The Two Facades of Santa Maria Maggiore in Rome

In a recent article we explored how paintings can provide an insight in the history of vestment design, the textiles used, the cuts employed, the decoration and so forth.  But paintings can show more than just the history of sacred vestments; they can also be utilized to understand the developments that have taken place down the years in the area of sacred architecture. 

One of the most famous examples is, of course, the venerable basilica of St. Peter's for which our only view of the former Constantinian basilica is from just such works. But there are other examples in Rome, including that of the basilica of Santa Maria Maggiore. Like so many of the churches of Rome, their Romanesque facades were eventually replaced by baroque ones during the counter-reformation period. Indeed, the present day Rome we know and love would have a much different look and feel from medieval Rome would have. There are some remnants still of medieval Rome that can be found, and in the 19th century we can find one example of a baroque facade that was put back into Romanesque form; namely Santa Maria in Cosmedin

Whatever one thinks of this, the history remains of interest all the same and certainly any visitor of Santa Maria Maggiore today will notice, at the upper level of the facade, a circular window and mosaics peaking through. One may well wonder what these are. Well in point of fact, they are remnants of the original Romanesque facade.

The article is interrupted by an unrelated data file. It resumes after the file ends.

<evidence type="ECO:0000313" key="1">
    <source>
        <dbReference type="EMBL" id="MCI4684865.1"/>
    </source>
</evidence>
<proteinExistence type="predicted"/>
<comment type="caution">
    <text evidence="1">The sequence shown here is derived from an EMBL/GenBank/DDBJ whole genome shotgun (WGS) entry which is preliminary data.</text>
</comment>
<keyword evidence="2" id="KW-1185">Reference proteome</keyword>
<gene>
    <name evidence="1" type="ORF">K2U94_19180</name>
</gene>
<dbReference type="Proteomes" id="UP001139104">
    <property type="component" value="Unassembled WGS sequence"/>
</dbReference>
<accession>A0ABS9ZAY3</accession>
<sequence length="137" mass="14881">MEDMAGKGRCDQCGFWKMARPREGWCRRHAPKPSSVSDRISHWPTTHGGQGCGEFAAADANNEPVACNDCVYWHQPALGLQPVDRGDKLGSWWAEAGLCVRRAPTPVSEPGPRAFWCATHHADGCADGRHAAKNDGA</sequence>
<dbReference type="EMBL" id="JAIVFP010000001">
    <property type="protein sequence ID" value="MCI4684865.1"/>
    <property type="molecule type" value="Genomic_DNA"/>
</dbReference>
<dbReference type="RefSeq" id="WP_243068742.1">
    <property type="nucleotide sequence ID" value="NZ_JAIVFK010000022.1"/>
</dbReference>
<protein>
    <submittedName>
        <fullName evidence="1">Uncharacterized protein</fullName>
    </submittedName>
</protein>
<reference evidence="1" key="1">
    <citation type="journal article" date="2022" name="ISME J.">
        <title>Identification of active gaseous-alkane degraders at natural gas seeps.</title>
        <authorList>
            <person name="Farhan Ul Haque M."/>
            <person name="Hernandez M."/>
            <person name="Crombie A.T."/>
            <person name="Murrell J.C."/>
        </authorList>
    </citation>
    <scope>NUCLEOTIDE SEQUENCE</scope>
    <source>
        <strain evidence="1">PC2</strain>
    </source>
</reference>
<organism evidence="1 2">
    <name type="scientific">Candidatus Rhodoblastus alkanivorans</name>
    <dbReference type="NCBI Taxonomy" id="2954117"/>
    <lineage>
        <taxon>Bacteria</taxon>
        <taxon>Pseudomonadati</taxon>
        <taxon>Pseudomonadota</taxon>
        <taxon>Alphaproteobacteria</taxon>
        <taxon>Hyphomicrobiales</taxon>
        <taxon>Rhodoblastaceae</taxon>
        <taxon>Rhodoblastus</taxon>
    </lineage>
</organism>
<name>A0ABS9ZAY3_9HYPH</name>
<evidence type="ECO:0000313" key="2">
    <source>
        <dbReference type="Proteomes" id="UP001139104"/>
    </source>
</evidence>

For reference, here is what we are used to seeing when we approach Santa Maria Maggiore today:

"The Piazza and Church of Santa Maria Maggiore" by Giovanni Paolo Panini, 1744

Here, however, is how Santa Maria Maggiore used to appear prior to this:

The Basilica of St. Mary Major by Willem Van Nieulandt, 1610

It is this upper level with its window and mosaics on the facade that one sees peaking through the baroque facade. Here is a slightly closer look at it:

If you wonder where I am referring to, here is a modern photo of the current facade of the basilica:

If one looks through these arches, one will still see the top half of the former Romanesque facade with its mosaics and circular window:

As an aside, if you're wondering what those sculptures are, they were, at one time, placed on top of the great ciborium that sits over the high altar of the basilica. They were eventually removed to restore the ciborium to its original form. 

There is so much to find in Rome if you're willing to scratch just beyond the surface. 

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